Islamic Republic of Iran | Programme areas | Pre-qualification of medicines programme

Pre-qualification of medicines programme

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WHO's prequalification of medicines programme was established to facilitate access to medicines that meet unified standards of quality, safety and efficacy measures.

The programme ensures medicine quality through:

  • implementing a performance management system and good manufacturing practices
  • drawing up a new pharmacopoeia
  • enforcing a branded generic naming system
  • establishing a centre for registration
  • reviewing of adverse drug reactions.

Other measures include implementation of a quality assurance system, registration of products by companies and conducting bioequivalence tests.

The Food and Drug Organization in the Ministry of Health and Medical Education is officially in charge of policy-making and ensuring sustainability of supply for essential and other medicines.

Pharmaceutical companies in Islamic Republic of Iran are now privately owned and managed. For the past 15 years, local companies have been producing 95% of all local needs for medicines and there are now more than 8000 pharmacies in the country. Local companies produce 1200 items and the Ministry of Health and Medical Education has issued more than 3800 production licenses to manufacturers.


Vaccine needs in the Islamic Republic of Iran are primarily met through local production by two main vaccine producers: the Pasteur Institute and the Razi Vaccine and Serum Research Institute, each established over 70 years ago.

The Pasteur Institute supplies the entire national demand for BCG, while Razi supplies the other vaccines for the Expanded Programme on Immunization (OPV, DTP, DT, Td, measles).

The Act for Food, Beverages, Pharmaceuticals and Medical Devices, issued in 1955 (Act 1334), and later amended in 1967 and 1988, defines the scope and responsibilities of the Ministry of Health and Medical Education as the official national regulatory authority supervising the production of vaccines, as well as the function and responsibilities of an advisory and decision-making committee. As part of the WHO vaccine prequalification process, WHO conducted four formal assessments to document recommendations to strengthen the Iranian vaccine regulatory system (1997, 2002, 2004 and 2006), and seven follow-up visits during the same period. This is the first step towards the prequalification of vaccines by WHO.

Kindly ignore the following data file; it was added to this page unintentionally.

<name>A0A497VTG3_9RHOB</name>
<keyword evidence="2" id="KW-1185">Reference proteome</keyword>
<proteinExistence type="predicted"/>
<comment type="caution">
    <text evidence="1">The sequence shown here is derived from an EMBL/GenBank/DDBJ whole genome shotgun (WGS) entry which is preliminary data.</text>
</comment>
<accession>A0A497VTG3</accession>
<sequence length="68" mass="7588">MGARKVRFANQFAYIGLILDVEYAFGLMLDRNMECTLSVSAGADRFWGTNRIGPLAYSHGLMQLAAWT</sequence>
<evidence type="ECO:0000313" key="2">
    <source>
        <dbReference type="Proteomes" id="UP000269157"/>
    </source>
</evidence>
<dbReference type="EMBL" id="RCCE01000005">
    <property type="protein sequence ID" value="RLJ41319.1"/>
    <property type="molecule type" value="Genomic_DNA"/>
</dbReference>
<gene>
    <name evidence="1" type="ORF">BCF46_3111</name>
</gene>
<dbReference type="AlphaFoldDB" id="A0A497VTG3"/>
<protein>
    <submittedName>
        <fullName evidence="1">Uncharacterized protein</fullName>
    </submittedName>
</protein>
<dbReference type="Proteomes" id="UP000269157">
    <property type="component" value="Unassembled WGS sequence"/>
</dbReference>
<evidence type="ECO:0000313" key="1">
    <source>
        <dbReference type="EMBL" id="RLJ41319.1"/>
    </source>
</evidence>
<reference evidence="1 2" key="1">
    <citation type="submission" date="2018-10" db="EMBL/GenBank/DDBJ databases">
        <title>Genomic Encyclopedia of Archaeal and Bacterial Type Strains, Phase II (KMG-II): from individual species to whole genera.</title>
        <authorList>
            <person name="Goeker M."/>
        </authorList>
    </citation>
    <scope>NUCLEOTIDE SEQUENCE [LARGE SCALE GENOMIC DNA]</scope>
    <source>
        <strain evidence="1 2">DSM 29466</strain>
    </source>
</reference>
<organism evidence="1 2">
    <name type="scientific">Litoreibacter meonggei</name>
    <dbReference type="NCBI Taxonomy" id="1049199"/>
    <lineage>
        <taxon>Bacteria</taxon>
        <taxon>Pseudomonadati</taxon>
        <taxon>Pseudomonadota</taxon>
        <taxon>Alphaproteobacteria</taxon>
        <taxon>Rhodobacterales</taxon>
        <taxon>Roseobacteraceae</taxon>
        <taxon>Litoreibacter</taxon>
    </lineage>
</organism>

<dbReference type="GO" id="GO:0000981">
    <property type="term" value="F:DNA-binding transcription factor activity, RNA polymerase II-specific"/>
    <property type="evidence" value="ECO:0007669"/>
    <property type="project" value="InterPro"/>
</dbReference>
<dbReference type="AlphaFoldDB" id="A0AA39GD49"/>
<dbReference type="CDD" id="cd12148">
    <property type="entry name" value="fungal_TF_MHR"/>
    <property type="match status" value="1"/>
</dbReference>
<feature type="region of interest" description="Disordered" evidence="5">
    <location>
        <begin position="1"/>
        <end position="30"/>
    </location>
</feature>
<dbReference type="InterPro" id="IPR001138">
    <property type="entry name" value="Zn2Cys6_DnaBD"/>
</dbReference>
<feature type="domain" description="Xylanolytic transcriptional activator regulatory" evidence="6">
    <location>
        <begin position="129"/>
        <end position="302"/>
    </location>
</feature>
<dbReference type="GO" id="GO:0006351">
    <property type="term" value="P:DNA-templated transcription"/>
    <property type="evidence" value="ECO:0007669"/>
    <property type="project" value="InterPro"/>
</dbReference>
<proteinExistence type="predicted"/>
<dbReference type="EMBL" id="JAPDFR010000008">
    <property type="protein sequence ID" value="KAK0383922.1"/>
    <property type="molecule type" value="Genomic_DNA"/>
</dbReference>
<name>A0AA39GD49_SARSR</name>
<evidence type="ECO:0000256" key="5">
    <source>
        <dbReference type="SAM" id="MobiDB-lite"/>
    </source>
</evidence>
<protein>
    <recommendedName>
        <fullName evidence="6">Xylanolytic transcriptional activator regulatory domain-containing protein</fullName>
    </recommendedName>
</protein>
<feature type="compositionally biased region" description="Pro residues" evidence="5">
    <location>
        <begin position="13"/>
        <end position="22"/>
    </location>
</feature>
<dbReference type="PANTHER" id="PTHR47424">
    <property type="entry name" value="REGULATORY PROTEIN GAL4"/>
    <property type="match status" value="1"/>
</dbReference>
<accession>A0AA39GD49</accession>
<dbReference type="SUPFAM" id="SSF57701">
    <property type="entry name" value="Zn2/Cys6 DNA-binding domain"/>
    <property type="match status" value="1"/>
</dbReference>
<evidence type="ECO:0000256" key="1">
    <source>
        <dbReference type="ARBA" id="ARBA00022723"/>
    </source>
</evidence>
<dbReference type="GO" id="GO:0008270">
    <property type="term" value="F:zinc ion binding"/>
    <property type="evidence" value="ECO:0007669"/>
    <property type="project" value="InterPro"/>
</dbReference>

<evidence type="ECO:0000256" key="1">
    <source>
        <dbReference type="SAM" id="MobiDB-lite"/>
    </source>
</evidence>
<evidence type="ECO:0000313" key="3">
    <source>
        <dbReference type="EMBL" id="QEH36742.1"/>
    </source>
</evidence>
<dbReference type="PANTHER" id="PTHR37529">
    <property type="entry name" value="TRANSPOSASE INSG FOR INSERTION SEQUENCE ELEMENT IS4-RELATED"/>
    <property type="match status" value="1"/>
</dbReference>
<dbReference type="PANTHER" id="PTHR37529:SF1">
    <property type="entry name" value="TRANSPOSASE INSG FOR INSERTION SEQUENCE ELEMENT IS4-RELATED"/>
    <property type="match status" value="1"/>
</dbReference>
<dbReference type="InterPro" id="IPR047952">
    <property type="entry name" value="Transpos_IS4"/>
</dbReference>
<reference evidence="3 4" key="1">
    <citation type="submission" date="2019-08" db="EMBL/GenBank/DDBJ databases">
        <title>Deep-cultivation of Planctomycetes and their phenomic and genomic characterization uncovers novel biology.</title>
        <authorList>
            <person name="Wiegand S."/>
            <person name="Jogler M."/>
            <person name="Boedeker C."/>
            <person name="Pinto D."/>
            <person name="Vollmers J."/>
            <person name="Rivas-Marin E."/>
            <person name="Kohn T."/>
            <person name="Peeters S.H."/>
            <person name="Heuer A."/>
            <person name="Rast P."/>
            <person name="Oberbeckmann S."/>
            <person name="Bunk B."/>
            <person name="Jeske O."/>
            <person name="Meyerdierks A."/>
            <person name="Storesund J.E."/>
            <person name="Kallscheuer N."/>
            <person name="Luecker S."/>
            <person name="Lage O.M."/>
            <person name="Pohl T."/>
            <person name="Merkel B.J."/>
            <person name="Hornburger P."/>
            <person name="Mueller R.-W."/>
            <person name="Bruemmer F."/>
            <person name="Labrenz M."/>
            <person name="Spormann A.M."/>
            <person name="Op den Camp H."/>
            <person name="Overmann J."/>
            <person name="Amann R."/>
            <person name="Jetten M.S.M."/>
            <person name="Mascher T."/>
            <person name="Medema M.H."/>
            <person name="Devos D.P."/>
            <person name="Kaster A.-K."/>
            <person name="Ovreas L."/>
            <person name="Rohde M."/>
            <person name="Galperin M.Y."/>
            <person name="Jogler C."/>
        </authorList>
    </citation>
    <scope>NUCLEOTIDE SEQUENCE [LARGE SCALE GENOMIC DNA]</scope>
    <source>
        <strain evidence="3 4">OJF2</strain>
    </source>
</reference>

In 2010, upon the request of the Ministry of Health and Medical Education WHO conducted an assessment of the vaccine regularity system. The WHO assessment gave the regulatory functions scores that ranged from 83% to 97%. This included post-marketing surveillance, including adverse events following immunization; national regulatory authority lot release; regulatory inspection; and oversight of clinical trials.

The progress of the National Regulatory Authority in Islamic Republic of Iran is ahead of other countries in the Region and by the end of 2013, the national regulatory authority will have been strengthened based on WHO assessment criteria.

Related link

Essential medicines and health products

Regional essential medicines and pharmaceutical policies

Vaccines health topic

Key health-related statistics

Total population (x1000) (2016)


Total health expenditure (%general government expenditure)


Maternal mortality per 100 000 live


Primary health care units and centres


Hospital beds per 10000 pop.


Life expectancy (F/M)

75.7 (76.9/74.6)

Source: Framework for health information systems and core indicators for monitoring health situation and health system performance, 2018

Islamic Republic of Iran country health profile

Regional Health Observatory